The weather Continues very cool, a fire in the house to sit by is necessary mornings. The Heights opposite here in Virginia are now thoroughly occupied by some 15000 soldiers. More are going over every day, and more are coming from the North. 3000 came today, 1000 from N.H. and 2000 from Ohio. Walked up to see the NY 7th parade after dinner and at 9 o’ck went to the Prests Levee with Juliet and Saml Androus. Not much of a crowd there and quite pleasant. The officers of the military were out in force. Mr Seward was there and some other notables. Got Home at 10 1/2 .


The three diary manuscript volumes, Washington during the Civil War: The Diary of Horatio Nelson Taft, 1861-1865, are available online at The Library of  Congress.


—The forty-seventh annual meeting of the American Baptist Missionary Union, was held in the Pierrepont Street Baptist Church, Brooklyn, Ex-Gov. Briggs, of Massachusetts, in the chair. The exercises were opened with prayer by the Rev. Dr. Welch. The Chairman then addressed the meeting at some length, setting forth the object for which they had assembled. In reference to the present state of the country, he said that soldiers were now to be seen in every direction, flags were floating from every window in every street, old and young were rallying round the standard of the Government to sustain order and law, but amid all this outburst of enthusiasm the Prince of Peace must not be deserted. He was sure that the cause of all our difference with the South was owing to their misapprehension of the sentiments of the North, and he believed that if the heart of the North could be unveiled to their brethren of the South, all our national troubles would cease at once. Speaking of the charge made against the North by the Rev. Dr. Fuller of Baltimore—that the bad men of the North, the pastors, the churches, and the politicians, all united in crying for blood—for the blood of the Southern people, he inquired if this was the case? The congregation at once responded a vigorous “No.” “No,” said he, a more cruel, more unfounded charge never issued from the mouth of man. He denied that any such sentiments as Dr. Fuller had imputed to the North were entertained by Northern Christians. He hoped that the Union would place their sentiments on this subject on record, that the world might judge between truth and error.—N. Y. Tribune, May 29.

—The Ninth New York Regiment, which was the first to offer their services to the Government, arrived at Washington. Having enlisted for three years, they lose their identity as State militia, and at once enter service as United States troops. Eight hundred of them are fully uniformed, and will prove a valuable acquisition to the regular army.—(Doc. 206.)—National Intelligencer, May 29.

—A new military department is formed by Gen. Scott, out of that portion of Virginia lying east of the Alleghenies and north of James River, exclusive of Fortress Monroe and vicinity, and Brigadier General McDowell is appointed to its command. His staff consists of Colonel P. Stone, Fourteenth Infantry, who has recently rendered inestimable services in organizing the District of Columbia Militia; Captain B. O. Tyler, Brevet Captain James B. Fry, and Lieutenant Putnam, of the Topographical Engineers. —N. Y. Herald, May 29.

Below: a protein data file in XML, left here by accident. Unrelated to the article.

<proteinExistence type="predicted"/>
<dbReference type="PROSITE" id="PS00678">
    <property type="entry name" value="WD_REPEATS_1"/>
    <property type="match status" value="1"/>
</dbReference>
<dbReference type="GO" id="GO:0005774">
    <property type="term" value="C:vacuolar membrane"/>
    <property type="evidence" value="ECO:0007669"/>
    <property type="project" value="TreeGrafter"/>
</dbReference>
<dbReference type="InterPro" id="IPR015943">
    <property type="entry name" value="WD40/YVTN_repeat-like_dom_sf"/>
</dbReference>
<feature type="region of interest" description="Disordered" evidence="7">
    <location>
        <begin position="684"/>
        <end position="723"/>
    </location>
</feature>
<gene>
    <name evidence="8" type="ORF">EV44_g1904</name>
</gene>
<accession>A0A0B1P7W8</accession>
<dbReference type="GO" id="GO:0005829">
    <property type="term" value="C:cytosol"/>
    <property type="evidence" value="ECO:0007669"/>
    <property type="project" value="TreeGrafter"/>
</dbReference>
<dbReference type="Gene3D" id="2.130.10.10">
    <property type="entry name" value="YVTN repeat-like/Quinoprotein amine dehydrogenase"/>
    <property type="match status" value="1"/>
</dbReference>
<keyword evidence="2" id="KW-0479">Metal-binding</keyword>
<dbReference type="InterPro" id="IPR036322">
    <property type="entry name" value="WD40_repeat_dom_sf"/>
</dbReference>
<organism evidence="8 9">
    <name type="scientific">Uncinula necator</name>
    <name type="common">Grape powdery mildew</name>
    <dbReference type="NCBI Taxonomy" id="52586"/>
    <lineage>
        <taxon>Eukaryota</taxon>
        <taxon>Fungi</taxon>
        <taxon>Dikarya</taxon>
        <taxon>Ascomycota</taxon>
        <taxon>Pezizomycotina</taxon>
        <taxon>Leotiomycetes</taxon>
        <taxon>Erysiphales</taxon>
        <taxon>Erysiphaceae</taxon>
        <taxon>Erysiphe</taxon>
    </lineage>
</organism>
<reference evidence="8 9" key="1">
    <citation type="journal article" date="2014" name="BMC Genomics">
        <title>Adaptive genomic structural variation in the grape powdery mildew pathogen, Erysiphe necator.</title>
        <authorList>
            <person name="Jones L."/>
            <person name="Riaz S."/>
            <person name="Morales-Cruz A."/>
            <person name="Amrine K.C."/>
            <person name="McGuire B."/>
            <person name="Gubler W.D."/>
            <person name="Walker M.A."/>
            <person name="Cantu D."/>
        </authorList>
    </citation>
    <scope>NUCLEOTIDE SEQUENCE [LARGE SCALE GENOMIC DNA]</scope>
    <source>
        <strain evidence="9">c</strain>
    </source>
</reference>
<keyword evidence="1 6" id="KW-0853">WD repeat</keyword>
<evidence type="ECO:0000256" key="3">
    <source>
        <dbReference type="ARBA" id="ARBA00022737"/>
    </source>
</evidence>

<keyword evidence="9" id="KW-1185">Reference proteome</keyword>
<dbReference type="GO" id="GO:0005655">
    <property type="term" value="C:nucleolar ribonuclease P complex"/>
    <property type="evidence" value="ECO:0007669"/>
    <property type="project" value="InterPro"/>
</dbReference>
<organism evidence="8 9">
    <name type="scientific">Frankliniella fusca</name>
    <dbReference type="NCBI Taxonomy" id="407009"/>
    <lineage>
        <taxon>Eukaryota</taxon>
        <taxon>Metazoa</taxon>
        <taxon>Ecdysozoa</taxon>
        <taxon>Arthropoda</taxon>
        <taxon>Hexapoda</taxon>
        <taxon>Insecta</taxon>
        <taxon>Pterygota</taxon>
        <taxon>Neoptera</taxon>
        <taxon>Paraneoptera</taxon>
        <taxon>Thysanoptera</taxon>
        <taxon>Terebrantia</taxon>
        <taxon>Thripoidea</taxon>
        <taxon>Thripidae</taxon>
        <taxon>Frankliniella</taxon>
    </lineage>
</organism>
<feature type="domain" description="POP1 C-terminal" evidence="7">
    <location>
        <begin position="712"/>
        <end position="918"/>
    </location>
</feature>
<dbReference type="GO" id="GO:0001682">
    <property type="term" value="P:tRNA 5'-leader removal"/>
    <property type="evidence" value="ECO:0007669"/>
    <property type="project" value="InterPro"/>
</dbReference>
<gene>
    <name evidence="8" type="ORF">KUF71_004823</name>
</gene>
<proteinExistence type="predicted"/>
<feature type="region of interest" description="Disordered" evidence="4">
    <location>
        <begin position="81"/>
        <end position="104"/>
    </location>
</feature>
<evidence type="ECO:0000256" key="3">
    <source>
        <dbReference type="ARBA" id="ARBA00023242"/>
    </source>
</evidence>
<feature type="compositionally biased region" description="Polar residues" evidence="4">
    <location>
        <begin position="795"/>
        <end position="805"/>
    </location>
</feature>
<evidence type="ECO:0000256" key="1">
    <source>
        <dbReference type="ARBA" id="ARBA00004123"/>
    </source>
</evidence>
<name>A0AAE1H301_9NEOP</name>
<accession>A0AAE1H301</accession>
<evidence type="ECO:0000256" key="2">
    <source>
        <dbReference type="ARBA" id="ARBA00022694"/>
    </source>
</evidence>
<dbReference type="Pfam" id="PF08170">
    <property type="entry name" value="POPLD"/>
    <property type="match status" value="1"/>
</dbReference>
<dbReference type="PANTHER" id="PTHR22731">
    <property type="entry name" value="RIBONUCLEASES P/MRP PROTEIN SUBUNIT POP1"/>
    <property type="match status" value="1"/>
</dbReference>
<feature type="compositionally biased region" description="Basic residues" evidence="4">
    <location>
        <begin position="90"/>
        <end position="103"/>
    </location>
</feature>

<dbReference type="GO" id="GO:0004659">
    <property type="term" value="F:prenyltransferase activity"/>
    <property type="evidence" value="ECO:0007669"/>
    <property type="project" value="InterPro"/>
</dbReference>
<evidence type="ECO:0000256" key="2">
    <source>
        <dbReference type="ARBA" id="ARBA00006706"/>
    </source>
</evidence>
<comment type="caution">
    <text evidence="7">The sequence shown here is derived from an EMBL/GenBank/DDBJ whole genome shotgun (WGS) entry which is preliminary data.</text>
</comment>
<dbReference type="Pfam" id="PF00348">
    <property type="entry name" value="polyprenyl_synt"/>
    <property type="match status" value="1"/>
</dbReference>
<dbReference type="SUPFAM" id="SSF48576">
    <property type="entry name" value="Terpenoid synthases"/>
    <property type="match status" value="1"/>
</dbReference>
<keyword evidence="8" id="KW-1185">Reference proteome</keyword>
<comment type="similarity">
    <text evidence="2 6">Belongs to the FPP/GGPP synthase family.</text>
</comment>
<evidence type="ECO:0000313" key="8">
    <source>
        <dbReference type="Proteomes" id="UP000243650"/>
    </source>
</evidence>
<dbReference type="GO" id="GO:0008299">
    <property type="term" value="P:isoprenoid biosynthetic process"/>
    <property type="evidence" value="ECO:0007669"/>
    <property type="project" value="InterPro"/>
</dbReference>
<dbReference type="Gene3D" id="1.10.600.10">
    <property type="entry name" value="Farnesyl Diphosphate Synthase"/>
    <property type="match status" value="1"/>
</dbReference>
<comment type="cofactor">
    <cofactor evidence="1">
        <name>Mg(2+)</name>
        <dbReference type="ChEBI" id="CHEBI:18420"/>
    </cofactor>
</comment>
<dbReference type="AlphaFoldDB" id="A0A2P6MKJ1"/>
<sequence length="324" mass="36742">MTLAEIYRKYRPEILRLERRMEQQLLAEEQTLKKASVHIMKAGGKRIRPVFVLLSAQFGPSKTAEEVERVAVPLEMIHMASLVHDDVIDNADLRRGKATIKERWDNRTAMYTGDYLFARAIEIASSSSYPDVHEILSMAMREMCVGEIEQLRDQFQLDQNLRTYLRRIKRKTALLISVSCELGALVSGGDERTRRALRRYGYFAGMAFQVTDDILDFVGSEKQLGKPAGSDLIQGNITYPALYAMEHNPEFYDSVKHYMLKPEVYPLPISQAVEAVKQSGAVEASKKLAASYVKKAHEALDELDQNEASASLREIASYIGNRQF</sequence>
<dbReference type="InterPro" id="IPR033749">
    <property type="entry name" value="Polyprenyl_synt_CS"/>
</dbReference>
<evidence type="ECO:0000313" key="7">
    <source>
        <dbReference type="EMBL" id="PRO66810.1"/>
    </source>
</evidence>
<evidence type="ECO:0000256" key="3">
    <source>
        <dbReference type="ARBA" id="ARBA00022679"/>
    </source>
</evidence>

—The blockade of the port of Savannah was initiated by the U. S. gunboat Union.—Savannah Republican, May 31.

—Brigadier-General Pierce, Massachusetts Militia, was appointed to succeed Gen. Butler, promoted. He left for Washington immediately. Col. Waite, Major Sprague, and the other officers who were captured in Texas, and liberated on parole not to serve against the Confederate States, reached Washington, and reported to the War Department. Col. Lefferts, at Battalion Drill, took the sentiment of the Seventh N. Y. S. M., about remaining until ordered home by Government, their time having expired. Furloughs were offered to all who wished, but only five out of 1,225 asked for them.—N. Y. Times, May 29.

—In the case of Gen. Cadwallader, whose arrest for contempt of Court was ordered, the Marshal reported that, on going to Fort McHenry, he was refused admittance.—(Doc. 207.)

—The Chautauqua Volunteers, under the command of Capt. James M. Brown, left Jamestown, New York, for active service.—Chautauqua Democrat, May 29.

—In the English House of Commons, a debate on British relations with America took place, being opened by a communication from Lord John Russell concerning the blockade. Lord John stated that Lord Lyons had properly said to Admiral Milne that the blockade, if sufficient, must be respected. Mr. T. Duncombe spoke with some warmth on the treatment which British subjects received in the Southern States, and commented with great severity on the piratical offer of $20 per head offered by the rebels for every person killed on board an American vessel. The debate was further continued by Mr. B. Osborne, Mr. Bright, Mr. Gregory, and Mr. Bouverie. Mr. Gregory treated the reported offer spoken of as a newspaper rumor, and declared that he should, on the 7th, press his motion for the acknowledgment of the “Confederate States.”—(Doc. 207½.)